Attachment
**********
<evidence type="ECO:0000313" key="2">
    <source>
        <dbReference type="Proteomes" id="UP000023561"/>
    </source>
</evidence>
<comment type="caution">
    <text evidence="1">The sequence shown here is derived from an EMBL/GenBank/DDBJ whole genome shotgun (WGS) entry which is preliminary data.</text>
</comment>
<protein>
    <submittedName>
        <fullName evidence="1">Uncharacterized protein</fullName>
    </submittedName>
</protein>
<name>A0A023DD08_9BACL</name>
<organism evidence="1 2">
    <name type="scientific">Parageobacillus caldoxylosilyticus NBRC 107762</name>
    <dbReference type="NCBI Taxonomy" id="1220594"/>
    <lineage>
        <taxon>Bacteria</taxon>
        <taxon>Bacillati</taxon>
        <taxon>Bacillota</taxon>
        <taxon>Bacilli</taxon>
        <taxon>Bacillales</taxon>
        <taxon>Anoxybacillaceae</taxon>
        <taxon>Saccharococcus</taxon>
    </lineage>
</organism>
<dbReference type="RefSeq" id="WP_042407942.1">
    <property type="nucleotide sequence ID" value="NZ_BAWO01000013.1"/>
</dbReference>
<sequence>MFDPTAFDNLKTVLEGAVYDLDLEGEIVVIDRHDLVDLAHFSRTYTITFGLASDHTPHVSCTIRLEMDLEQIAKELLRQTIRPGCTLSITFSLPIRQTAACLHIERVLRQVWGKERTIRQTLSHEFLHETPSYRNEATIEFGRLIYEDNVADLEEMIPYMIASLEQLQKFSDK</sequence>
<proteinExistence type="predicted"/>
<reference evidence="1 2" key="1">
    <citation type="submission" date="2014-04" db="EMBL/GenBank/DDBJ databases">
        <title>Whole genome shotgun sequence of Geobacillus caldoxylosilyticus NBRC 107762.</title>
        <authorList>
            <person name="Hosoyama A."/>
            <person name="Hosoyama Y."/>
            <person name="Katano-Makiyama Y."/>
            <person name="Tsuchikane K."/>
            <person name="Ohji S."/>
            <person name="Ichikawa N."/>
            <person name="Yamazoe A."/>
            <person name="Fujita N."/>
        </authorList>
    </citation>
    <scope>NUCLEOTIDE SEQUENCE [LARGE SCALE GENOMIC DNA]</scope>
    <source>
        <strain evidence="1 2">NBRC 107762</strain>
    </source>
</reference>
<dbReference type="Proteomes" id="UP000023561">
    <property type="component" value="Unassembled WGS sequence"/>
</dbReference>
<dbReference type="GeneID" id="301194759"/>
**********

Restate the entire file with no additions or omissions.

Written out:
<evidence type="ECO:0000313" key="2">
    <source>
        <dbReference type="Proteomes" id="UP000023561"/>
    </source>
</evidence>
<comment type="caution">
    <text evidence="1">The sequence shown here is derived from an EMBL/GenBank/DDBJ whole genome shotgun (WGS) entry which is preliminary data.</text>
</comment>
<protein>
    <submittedName>
        <fullName evidence="1">Uncharacterized protein</fullName>
    </submittedName>
</protein>
<name>A0A023DD08_9BACL</name>
<organism evidence="1 2">
    <name type="scientific">Parageobacillus caldoxylosilyticus NBRC 107762</name>
    <dbReference type="NCBI Taxonomy" id="1220594"/>
    <lineage>
        <taxon>Bacteria</taxon>
        <taxon>Bacillati</taxon>
        <taxon>Bacillota</taxon>
        <taxon>Bacilli</taxon>
        <taxon>Bacillales</taxon>
        <taxon>Anoxybacillaceae</taxon>
        <taxon>Saccharococcus</taxon>
    </lineage>
</organism>
<dbReference type="RefSeq" id="WP_042407942.1">
    <property type="nucleotide sequence ID" value="NZ_BAWO01000013.1"/>
</dbReference>
<sequence>MFDPTAFDNLKTVLEGAVYDLDLEGEIVVIDRHDLVDLAHFSRTYTITFGLASDHTPHVSCTIRLEMDLEQIAKELLRQTIRPGCTLSITFSLPIRQTAACLHIERVLRQVWGKERTIRQTLSHEFLHETPSYRNEATIEFGRLIYEDNVADLEEMIPYMIASLEQLQKFSDK</sequence>
<proteinExistence type="predicted"/>
<reference evidence="1 2" key="1">
    <citation type="submission" date="2014-04" db="EMBL/GenBank/DDBJ databases">
        <title>Whole genome shotgun sequence of Geobacillus caldoxylosilyticus NBRC 107762.</title>
        <authorList>
            <person name="Hosoyama A."/>
            <person name="Hosoyama Y."/>
            <person name="Katano-Makiyama Y."/>
            <person name="Tsuchikane K."/>
            <person name="Ohji S."/>
            <person name="Ichikawa N."/>
            <person name="Yamazoe A."/>
            <person name="Fujita N."/>
        </authorList>
    </citation>
    <scope>NUCLEOTIDE SEQUENCE [LARGE SCALE GENOMIC DNA]</scope>
    <source>
        <strain evidence="1 2">NBRC 107762</strain>
    </source>
</reference>
<dbReference type="Proteomes" id="UP000023561">
    <property type="component" value="Unassembled WGS sequence"/>
</dbReference>
<dbReference type="GeneID" id="301194759"/>